Member Exclusive   //   March 17, 2022

Amazon Briefing: Amazon’s physical advertising ambitions grow as other retailers play catch up

This is the latest installment of the Amazon Briefing, a weekly Modern Retail+ column about the ever-changing Amazon ecosystem. More from the series →

This is the latest installment of the Amazon Briefing, a weekly Modern Retail column about the ever-changing Amazon ecosystem. To receive it in your inbox every week, sign up here.

Amazon’s advertising ambitions are increasingly expanding into the physical world.

Last month, Business Insider reported that Amazon was planning on selling in-store digital advertising inventory to sell to brands in its Amazon Fresh stores. And I spoke with some people with direct knowledge of the program and how Amazon is pitching it to brands.

Put together, here’s what we know so far:

  • Amazon is planning on selling ad placements on digital signage its physical grocery stores beginning in the second quarter of this year, per a document leaked to Business Insider.
  • Additionally, the company is reportedly thinking of expanding the inventory to other parts of the shopping experience including smart shopping carts, checkout booths and digital smokescreens on refrigerator doors.
  • A big part of Amazon’s pitch is its data: People with knowledge of the program told me that Amazon’s touted metrics it’s offering to brands include ad play count, estimated impressions, impressions by geography as well as tracked ASIN sales data.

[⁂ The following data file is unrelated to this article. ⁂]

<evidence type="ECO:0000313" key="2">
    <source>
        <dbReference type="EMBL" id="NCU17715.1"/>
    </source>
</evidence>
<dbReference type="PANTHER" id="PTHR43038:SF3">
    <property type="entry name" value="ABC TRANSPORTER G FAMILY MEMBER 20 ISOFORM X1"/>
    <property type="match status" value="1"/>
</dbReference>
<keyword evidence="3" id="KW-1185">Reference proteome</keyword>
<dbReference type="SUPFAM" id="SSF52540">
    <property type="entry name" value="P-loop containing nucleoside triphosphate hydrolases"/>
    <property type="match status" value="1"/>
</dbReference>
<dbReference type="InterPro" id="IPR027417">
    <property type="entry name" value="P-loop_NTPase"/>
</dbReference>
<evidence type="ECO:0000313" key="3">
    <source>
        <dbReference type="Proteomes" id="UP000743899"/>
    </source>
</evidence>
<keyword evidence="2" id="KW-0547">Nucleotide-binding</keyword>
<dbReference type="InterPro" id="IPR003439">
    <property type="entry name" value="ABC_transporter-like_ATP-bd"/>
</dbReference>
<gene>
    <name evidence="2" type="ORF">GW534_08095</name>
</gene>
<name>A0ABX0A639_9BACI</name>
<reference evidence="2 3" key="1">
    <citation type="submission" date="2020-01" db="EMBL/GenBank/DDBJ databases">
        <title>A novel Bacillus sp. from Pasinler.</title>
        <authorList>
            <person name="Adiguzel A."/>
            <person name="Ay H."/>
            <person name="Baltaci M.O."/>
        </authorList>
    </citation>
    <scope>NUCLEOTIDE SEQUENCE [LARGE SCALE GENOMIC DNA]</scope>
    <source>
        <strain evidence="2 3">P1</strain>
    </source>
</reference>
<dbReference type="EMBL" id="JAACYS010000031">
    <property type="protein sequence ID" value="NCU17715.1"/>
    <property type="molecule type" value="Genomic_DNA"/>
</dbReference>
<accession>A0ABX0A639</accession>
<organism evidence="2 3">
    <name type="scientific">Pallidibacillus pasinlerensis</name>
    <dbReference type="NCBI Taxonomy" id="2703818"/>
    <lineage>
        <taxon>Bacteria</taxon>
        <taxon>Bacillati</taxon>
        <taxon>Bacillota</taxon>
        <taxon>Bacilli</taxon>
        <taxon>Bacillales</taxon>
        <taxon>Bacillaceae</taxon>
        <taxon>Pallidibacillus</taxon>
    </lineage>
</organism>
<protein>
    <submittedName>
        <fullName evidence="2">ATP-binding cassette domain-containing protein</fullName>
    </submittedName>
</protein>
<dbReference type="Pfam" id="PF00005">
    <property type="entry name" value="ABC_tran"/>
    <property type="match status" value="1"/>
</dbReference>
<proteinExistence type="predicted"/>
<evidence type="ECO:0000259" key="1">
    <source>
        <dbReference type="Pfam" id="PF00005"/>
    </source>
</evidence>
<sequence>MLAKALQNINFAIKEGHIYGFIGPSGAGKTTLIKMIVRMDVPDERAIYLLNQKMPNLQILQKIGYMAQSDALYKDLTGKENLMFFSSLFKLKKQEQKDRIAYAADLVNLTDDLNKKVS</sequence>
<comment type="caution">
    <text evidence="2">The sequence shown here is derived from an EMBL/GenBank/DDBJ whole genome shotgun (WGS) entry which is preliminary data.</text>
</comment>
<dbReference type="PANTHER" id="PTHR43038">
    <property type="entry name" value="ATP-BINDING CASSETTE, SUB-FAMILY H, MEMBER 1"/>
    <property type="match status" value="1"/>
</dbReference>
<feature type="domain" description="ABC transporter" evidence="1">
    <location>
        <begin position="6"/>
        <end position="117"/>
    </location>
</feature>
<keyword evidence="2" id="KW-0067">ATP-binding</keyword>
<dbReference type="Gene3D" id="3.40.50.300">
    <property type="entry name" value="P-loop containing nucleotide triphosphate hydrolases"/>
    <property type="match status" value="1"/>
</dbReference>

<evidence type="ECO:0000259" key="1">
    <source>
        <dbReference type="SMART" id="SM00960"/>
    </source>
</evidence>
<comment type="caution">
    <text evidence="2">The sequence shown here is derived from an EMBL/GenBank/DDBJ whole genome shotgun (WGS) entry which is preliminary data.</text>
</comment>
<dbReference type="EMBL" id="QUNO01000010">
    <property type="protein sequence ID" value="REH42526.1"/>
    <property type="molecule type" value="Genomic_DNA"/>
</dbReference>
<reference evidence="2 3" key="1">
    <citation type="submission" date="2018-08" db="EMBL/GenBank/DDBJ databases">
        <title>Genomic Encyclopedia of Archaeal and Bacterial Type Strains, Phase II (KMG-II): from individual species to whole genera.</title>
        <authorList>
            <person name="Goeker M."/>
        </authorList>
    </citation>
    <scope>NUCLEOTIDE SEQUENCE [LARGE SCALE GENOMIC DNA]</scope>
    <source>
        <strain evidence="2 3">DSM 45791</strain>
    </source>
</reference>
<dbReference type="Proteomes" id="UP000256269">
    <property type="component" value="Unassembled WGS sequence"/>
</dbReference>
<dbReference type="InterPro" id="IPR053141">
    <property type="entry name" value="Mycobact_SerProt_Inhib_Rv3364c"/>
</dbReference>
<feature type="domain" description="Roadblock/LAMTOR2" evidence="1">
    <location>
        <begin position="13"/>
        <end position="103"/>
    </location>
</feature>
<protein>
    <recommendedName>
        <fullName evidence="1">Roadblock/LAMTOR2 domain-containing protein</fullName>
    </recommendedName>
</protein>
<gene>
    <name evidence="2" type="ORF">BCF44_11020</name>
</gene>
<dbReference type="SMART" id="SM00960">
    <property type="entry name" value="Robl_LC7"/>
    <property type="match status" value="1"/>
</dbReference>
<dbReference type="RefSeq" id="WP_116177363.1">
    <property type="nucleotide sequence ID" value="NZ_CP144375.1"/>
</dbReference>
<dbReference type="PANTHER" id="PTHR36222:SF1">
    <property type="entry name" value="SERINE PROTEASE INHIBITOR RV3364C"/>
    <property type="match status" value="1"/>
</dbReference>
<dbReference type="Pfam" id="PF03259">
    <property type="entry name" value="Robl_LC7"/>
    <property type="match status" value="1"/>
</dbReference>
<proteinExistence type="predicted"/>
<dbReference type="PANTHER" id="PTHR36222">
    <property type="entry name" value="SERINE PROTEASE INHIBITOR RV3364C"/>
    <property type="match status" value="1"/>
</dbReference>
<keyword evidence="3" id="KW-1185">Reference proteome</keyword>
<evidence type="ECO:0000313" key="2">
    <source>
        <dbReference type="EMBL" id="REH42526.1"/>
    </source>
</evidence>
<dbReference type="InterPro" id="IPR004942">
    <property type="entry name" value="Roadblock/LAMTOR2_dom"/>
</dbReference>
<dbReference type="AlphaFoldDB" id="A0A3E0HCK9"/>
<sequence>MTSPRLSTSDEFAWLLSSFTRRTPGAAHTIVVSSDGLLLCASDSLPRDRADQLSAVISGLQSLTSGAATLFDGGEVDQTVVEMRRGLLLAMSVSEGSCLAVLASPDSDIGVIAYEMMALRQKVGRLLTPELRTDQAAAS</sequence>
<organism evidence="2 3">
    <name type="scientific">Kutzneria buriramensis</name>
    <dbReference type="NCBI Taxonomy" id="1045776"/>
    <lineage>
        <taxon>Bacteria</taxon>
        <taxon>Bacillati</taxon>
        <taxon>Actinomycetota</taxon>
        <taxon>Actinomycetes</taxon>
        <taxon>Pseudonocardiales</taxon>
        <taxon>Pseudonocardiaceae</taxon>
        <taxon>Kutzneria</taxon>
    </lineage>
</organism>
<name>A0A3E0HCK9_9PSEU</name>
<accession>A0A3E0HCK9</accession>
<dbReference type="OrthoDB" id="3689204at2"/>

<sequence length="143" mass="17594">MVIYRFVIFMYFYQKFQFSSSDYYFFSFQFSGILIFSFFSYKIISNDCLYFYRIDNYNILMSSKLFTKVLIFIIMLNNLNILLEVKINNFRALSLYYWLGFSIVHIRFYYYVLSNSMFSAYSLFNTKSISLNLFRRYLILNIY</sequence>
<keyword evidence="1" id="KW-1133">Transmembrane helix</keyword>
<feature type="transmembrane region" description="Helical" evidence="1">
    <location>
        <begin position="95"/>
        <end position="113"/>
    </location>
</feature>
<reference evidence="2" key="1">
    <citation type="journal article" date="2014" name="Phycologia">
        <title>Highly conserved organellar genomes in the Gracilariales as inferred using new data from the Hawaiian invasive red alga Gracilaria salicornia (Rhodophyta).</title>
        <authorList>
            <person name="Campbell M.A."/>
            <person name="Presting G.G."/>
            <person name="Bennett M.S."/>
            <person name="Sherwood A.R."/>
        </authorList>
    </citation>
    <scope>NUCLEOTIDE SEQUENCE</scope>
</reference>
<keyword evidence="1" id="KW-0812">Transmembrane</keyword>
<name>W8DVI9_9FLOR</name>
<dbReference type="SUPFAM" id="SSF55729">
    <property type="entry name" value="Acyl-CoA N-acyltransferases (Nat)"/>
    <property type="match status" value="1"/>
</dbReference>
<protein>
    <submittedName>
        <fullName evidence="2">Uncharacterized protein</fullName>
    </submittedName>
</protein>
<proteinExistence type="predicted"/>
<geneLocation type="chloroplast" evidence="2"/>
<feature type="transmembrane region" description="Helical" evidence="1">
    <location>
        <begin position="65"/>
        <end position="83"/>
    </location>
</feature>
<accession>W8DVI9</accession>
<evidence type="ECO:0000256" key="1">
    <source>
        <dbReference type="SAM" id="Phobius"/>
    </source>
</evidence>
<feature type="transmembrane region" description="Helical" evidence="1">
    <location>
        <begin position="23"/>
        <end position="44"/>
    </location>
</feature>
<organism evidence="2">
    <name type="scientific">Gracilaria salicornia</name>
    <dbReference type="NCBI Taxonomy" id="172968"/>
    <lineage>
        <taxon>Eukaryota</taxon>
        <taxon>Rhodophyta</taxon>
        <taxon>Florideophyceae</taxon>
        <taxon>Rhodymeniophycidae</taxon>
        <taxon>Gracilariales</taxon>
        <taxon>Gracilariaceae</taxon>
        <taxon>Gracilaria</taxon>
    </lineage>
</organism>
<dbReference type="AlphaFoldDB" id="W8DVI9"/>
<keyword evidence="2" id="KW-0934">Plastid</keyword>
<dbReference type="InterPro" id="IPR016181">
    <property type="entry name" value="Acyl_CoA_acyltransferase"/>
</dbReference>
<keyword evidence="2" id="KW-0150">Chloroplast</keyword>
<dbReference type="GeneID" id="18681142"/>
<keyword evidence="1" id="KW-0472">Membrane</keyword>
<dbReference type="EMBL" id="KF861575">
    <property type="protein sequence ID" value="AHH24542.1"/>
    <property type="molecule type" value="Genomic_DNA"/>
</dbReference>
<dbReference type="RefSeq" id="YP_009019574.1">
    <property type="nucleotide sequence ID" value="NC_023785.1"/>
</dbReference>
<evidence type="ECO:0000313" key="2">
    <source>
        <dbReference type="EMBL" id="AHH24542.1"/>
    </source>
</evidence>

• It is currently only available to select brands that are already stocked in the stores with fresh ASINs available.

That Amazon is building out digital ad offerings in its physical stores isn’t surprising. But it may well send a shiver down other retail media executives’ spines. Nearly every large retailer is building out an advertising platform with the hope of enticing big brand marketing dollars. Walmart, Target and Kroger have been building out various advertising offerings for years, but others like GoPuff, Instacart, Walgreens, Macy’s and CVS have begun building out more retail media offerings. According to an estimate from eMarketer, by 2023 retail media will represent $50 billion in marketing spend and receive nearly 20% of all digital ad spend.

Even with this recent onslaught, Amazon remains king in this arena. For good reason: few other retailers have as robust a first-party data collection program or in-store tracking technology.

Elizabeth Marsten, senior director of marketplace strategic services at Tinuiti, said Amazon “gets to leap off of what everybody else is doing, which is kind of basic.” That is, retailers like Walmart and Target have been increasingly building out their retail media networks, trying to entice advertisers to buy in-store placements like digital signage. These retailers are also pitching brands on their digital targeting abilities via DSP that’s tied to the company’s first-party data.